Paul Cézanne, the French artists and post-impressionists painter characterized for his volatile brushstrokes and dynamic planes of color that laid the foundations for the radical art of Picasso and Matisse that exploded with popularity in the early 20th Century, is most remembered for his ability to harmonize naturalistic representation with personal expression and abstract pictorial order.
Though landscapes are the most iconic images within Cézanne’s body of work, it is the psychological intensity embedded within Cezanne’s early works that most fascinates Dr. André Dombrowski.
Recipient of the 2009 Phillips Book Prize and Assistant Professor at University of Pennsylvania, Dr. Dombrowski will be giving a lecture, Cézanne, Murder, and Modern Life, at the Phillips Collection on Thursday, January 24.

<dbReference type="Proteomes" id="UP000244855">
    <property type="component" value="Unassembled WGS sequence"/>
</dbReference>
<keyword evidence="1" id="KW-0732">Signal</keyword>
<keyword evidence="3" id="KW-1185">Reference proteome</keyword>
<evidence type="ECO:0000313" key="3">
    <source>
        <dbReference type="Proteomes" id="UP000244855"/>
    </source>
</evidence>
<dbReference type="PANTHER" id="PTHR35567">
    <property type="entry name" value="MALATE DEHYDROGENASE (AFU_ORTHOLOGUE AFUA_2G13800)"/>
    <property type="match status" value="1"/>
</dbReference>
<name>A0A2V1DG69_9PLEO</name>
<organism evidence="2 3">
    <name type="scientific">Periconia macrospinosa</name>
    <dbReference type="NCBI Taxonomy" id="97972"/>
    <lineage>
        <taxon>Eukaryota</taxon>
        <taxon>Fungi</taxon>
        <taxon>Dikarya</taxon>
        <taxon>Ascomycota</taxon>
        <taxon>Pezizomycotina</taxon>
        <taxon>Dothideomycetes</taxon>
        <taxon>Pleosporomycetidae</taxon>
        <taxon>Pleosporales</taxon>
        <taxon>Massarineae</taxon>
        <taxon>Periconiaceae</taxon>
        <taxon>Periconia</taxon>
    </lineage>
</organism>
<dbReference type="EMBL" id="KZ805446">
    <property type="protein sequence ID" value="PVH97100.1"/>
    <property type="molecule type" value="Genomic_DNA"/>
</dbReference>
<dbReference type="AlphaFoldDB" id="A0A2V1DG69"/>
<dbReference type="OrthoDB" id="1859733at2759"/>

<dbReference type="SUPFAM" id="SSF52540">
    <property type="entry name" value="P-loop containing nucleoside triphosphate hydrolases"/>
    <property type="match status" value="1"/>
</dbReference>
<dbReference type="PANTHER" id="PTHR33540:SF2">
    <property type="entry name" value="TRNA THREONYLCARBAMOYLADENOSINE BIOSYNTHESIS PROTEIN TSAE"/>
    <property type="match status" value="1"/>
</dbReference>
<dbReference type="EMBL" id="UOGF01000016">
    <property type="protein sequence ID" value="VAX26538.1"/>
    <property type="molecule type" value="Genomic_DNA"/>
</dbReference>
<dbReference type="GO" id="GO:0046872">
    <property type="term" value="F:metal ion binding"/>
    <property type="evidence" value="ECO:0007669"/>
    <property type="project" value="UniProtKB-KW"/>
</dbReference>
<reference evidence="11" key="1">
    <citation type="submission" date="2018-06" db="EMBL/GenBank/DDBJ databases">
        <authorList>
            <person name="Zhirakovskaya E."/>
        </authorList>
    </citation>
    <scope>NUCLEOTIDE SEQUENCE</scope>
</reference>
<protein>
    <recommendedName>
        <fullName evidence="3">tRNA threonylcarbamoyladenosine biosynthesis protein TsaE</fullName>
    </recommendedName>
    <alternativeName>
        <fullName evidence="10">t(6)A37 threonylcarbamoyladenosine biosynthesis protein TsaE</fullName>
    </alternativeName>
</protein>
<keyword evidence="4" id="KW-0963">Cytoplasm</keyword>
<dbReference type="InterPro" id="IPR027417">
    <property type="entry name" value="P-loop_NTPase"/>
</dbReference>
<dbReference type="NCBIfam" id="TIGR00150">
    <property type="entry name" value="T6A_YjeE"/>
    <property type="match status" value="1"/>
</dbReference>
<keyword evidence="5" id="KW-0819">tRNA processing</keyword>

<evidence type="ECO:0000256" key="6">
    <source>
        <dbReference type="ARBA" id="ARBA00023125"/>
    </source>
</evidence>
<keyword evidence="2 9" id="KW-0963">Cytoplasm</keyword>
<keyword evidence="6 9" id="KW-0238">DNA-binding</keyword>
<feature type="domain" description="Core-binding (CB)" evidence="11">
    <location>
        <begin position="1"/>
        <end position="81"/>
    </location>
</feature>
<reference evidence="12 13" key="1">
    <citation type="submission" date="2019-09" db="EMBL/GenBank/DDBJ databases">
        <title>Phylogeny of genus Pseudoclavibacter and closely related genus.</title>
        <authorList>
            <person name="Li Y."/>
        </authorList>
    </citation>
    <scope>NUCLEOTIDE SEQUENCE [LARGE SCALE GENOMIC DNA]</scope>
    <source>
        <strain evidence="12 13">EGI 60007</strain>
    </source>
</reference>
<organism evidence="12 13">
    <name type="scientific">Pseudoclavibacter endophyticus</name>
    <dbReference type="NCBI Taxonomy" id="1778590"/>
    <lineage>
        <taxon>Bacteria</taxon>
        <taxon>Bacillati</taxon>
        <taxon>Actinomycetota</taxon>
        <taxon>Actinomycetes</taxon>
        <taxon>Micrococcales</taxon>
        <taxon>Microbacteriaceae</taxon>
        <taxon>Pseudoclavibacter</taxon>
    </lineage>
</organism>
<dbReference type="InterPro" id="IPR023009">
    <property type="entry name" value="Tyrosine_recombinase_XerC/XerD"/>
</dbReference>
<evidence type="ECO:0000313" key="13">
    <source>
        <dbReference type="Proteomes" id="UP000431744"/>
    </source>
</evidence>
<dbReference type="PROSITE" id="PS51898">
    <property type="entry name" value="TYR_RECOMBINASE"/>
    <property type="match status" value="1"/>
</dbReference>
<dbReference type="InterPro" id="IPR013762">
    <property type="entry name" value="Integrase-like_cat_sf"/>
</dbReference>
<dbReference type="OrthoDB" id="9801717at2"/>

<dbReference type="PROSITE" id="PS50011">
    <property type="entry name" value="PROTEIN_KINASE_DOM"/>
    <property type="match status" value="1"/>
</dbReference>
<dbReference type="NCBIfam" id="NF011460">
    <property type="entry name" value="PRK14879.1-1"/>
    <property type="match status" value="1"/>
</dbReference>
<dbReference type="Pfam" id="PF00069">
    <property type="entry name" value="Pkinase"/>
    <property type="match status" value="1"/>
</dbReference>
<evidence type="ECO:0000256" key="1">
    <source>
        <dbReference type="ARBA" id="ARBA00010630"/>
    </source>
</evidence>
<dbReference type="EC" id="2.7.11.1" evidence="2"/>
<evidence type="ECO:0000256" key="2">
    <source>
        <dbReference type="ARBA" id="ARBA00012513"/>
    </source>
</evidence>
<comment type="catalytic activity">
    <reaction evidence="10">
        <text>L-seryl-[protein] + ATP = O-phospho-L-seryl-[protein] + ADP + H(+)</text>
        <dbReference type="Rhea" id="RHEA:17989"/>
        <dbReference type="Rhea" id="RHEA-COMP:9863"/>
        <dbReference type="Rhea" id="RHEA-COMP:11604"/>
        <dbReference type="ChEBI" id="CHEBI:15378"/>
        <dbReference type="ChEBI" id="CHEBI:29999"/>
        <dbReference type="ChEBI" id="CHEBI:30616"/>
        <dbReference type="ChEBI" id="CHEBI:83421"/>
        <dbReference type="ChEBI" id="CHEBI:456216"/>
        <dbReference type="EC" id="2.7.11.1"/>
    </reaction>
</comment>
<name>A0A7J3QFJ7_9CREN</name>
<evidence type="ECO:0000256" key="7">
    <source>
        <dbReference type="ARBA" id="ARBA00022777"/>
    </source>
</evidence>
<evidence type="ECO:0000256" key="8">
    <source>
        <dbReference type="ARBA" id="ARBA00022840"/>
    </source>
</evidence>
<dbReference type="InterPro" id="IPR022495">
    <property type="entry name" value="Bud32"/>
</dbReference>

Dr. Dombrowski offers a nuanced approach to early French modernism, one which he argues for emotive “expression” in scenes of murder, sexual violence and anxious domesticity, as the roots of modern painting.
Dr. Dombrowski will be participating in a lecture and book signing on Thursday, January 24, at 6:30pm at the Phillips Collection, 1600 21st Street NW. Seating is limited.